How MBAs Rank Their Own Business Schools

Graduate School of Business Knight Management Center

Graduate School of Business Knight Management Center

How Graduates Rank Their Business Schools

“The customer is always right.”

Ever been on the wrong end of that adage? A patron abruptly chooses chicken over tilapia? You smile and rush the order to the back. A whale client adds new features to the schema? You can grumble about scope creep, but you’ll eventually bear the costs. You justify it with every motivational cliché. ‘Customers pay the bills.’ ‘It’s five times easier to keep a customer than find a new one.’

In a hypercompetitive age, word of mouth matters. How powerful is this force? Take this month’s 2015 Prospective Student Survey from the Graduate Management Admission Council (GMAC). In one question, GMAC asked likely applicants where they get their information about graduate business programs. Four of the top nine sources came from personal networks: Friends and family, current students and alumni, co-workers and peers, and employers and supervisors. In fact, current students and alumni have nearly the same influence on prospective students as school rankings. In other words, another’s bad experience – first-hand or otherwise – can undermine a school’s branding, outreach, and academic excellence.


And that means it pays to know what current students and alumni think about a program. Based on Bloomberg Businessweek survey results, Stanford is the best place for MBAs to be – but only by a small margin.

As part of its 2014 MBA rankings, Bloomberg Businessweek asked nearly 10,000 graduating MBAs to rate, on a scale of 1 to 5, how strongly they agreed with this statement: “I would encourage those looking for an MBA to enroll in my MBA program.” Overall, graduates were overwhelmingly positive about their experience according to Bloomberg Businessweek. “Scores on this measure range from 4.99 at the high end to 4.01, meaning everyone either “strongly agreed” or “somewhat agreed” that they’d recommend their school to others. That makes the tiny differences between numbers more meaningful.”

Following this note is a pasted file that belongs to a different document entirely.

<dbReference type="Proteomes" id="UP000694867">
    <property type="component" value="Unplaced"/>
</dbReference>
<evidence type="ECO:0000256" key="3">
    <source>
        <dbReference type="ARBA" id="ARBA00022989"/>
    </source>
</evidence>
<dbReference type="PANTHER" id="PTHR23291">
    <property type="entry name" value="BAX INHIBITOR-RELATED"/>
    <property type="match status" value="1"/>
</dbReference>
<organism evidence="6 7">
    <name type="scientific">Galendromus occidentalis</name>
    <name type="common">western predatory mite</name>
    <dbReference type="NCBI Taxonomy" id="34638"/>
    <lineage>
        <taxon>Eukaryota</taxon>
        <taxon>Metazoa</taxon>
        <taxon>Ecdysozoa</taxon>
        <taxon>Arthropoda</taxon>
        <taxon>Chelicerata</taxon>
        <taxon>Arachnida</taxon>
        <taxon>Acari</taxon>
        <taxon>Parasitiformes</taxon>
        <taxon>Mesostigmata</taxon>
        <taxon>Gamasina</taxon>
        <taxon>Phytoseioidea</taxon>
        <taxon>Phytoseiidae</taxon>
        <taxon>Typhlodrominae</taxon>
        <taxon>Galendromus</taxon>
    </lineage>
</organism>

Actually, not really. Small differences mean that they are far less likely to be statistically meaningful and are far more likely to be the result of sample error or deliberate cheerleading. After all, every student completes these surveys knowing that their answers will be used to create a ranking. Few MBAs want to hurt the brand on their diplomas. Consider this reality: Stanford scored a 4.993 average versus tenth-ranked UCLA (Anderson) (4.940). That’s only five hundredths of a point difference from the first-ranked school to the tenth. In other words, that’s slicing the salami pretty thin. It’s no difference at all.

Still, at least Businessweek gives readers the actual data that casts great doubt on the results. Most other ranking sources do not reveal the stats in a way that allows readers to understand how meaningless these distinctions are among the schools that are each given numerical ranks when it is intellectually dishonest to do so.